- There was no adequate footing for a ladder on the backside of the fort, and there was a big tree that made putting a ladder in awkward. Tasks that took 10 minutes on the front of the fort (like nailing up a facia board under the roof) took an hour on the back.
I think these problems are EXACTLY like the kinds of problems that show up unexpectedly on software projects -- two new tools you buy don't interface with each other like they're supposed to, and you have to figure out why. Or you install a new tool and suddenly your code doesn't compile anymore. Or you have a module that keeps producing errors because the design isn't quite right; you think you can't justify completely redesigning and rewriting it, but you end up nickling and dimeing your way to a higher cost than if you had bitten the bullet and redesigned and rewritten it.
2. Underestimation of unfamiliar tasks. My estimates weren't too far off for a lot of the work that I'd done before. But some things, like mapping out the site for the footing holes, I assumed would be 15-30 minute task ended up taking several hours.
3. Not decomposing big tasks into smaller subtasks. I'd planned out my project in whole days. At a birds eye view nothing seems obviously wrong with planning "frame the fort in one day." But when you break it down and say, What's involved in each of the 4 walls, and then you realize that one wall includes a door, another wall includes an angled top plate, a third wall includes an angled top plate and a window, and so on, and then you think about what's involved in each one (measuring, cutting, checking for square, recutting anything that wasn't quite right, tilting the wall up, checking again for plumb and square, attaching and then removing the temporary supports, etc.), you start thinking, can I really do a whole wall in 2 hours? If the answer's even close to "no," then you start to realize that the whole estimate for that big task is probably wrong.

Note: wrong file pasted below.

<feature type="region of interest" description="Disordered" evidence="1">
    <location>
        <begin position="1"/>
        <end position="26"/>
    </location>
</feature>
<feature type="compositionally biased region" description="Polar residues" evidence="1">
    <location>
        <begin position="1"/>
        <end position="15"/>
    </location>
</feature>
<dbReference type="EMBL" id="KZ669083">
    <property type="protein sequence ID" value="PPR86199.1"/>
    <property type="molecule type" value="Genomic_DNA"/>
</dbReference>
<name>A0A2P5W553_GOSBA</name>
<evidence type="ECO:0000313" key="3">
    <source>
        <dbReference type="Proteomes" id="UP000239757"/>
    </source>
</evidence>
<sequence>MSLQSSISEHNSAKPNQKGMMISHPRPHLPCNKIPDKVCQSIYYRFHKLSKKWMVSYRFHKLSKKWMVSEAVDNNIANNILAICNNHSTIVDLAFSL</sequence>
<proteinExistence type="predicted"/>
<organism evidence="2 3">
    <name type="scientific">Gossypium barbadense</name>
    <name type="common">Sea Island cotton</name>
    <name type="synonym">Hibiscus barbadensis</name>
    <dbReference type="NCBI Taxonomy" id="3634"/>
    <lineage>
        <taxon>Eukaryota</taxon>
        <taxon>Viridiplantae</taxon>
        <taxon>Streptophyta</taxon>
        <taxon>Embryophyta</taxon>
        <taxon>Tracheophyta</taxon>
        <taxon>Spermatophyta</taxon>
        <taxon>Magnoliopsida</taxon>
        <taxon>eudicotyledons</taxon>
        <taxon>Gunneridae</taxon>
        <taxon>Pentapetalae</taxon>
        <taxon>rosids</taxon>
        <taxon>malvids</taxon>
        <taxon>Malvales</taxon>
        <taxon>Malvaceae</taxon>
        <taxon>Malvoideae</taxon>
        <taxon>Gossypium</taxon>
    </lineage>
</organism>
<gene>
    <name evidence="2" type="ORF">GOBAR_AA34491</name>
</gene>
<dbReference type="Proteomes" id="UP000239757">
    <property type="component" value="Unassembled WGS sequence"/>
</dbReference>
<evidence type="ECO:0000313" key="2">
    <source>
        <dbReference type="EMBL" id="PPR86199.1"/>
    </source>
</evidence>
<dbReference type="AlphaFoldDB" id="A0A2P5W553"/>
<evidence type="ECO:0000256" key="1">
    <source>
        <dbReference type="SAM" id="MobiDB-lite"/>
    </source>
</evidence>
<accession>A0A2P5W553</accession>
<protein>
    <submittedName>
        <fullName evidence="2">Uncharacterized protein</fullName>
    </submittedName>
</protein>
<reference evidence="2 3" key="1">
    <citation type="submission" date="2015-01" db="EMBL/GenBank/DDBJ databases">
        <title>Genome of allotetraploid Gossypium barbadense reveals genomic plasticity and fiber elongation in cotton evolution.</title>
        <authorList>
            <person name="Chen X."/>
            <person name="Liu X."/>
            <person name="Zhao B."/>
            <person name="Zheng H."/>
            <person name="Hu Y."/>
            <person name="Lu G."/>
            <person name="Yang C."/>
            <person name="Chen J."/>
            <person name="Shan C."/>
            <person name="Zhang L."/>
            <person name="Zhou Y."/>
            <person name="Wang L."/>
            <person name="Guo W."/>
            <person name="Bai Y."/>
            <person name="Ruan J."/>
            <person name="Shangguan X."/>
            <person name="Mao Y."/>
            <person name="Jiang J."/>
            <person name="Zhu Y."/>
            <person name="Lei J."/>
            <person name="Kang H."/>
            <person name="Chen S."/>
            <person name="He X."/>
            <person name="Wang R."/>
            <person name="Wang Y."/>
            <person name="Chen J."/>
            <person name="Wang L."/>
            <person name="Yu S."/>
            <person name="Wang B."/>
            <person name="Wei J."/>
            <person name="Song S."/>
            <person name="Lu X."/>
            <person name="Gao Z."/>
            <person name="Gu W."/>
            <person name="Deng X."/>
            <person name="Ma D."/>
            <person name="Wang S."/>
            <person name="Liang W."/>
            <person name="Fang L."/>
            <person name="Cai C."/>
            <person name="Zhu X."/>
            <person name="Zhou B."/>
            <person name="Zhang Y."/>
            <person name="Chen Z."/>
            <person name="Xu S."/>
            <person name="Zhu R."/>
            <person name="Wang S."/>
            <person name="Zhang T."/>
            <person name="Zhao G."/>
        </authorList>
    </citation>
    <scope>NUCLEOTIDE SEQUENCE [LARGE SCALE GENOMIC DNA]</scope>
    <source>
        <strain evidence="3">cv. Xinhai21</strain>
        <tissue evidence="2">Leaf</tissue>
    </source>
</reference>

3. Using overly round time units. Using round units like "1 day" contributes to not thinking hard enough about decomposing large tasks into smaller tasks.
4. Substituting a target for an estimate. I had 7 days to do the project, and my estimate turned out to be 7 days. That's a little suspicious, and I should have known better than to make that particular mistake!
5. Sweeping numerous little tasks under the estimation rug. There were lots of tasks that I knew needed to be done, but I didn't want to admit that they were going to affect my schedule, and so I tried not to think about them or I minimized their impact (I realized this later). These tasks ranged from clearing brush from the site, to painting the trim, to installing the door knob. I think this is strictly similar to software estimates in which people just don't want to acknowledge that data conversion takes time, installing new tools takes time, converging each release takes time, etc., etc.
6. Never creating a real estimate. The fact of the matter is that I carried around a rough plan in my head for weeks, but I never actually committed a schedule to paper, and I never even considered creating a detailed estimate for the project. Of course the likelihood of making the other estimation mistakes I mentioned is higher when you don't officially create an estimate!
7. All's Well That Ends Well. My kids love their fort, and I had a great time building it. "All's well that ends well" is one reason that companies don't improve their software practices more often than they do. If people like the software that the team produced, and the software is successful, then that reduces the incentive to try to do better next time.
There were a few differences between my fort experience and a typical commercial software project:
What Do You Think?
- There was no way I was going to compromise quality for the sake of schedule. I couldn't build something that would be hazardous to my kids or their friends. So the schedule was going to be whatever it was going to be -- it was clearly a secondary priority. We don't see many companies in which quality trumps schedule to the degree it did on this project.
- My schedule overrun was free. My extra time was essentially free on this project -- maybe even a bonus since I was enjoying the project. So my overrun didn't imply a cost penalty. On a software project, you'd be paying for extra staff time, and so you'd have a cost overrun along with the schedule overrun.
- The estimation error didn't really matter, because I was going to do the project regardless of what the estimate turned out to be. If I had created a real estimate and had learned that the project was going to take 100 hours instead of 50 hours, I would still have done the project. It's much harder to justify not estimating and then flying blind for a business project, especially in the era of Sarbanes Oxley.
Are there other lessons I should have learned? Are these the right lessons? Are these parallels between fort building and software estimation valid at all? Let me know what you think.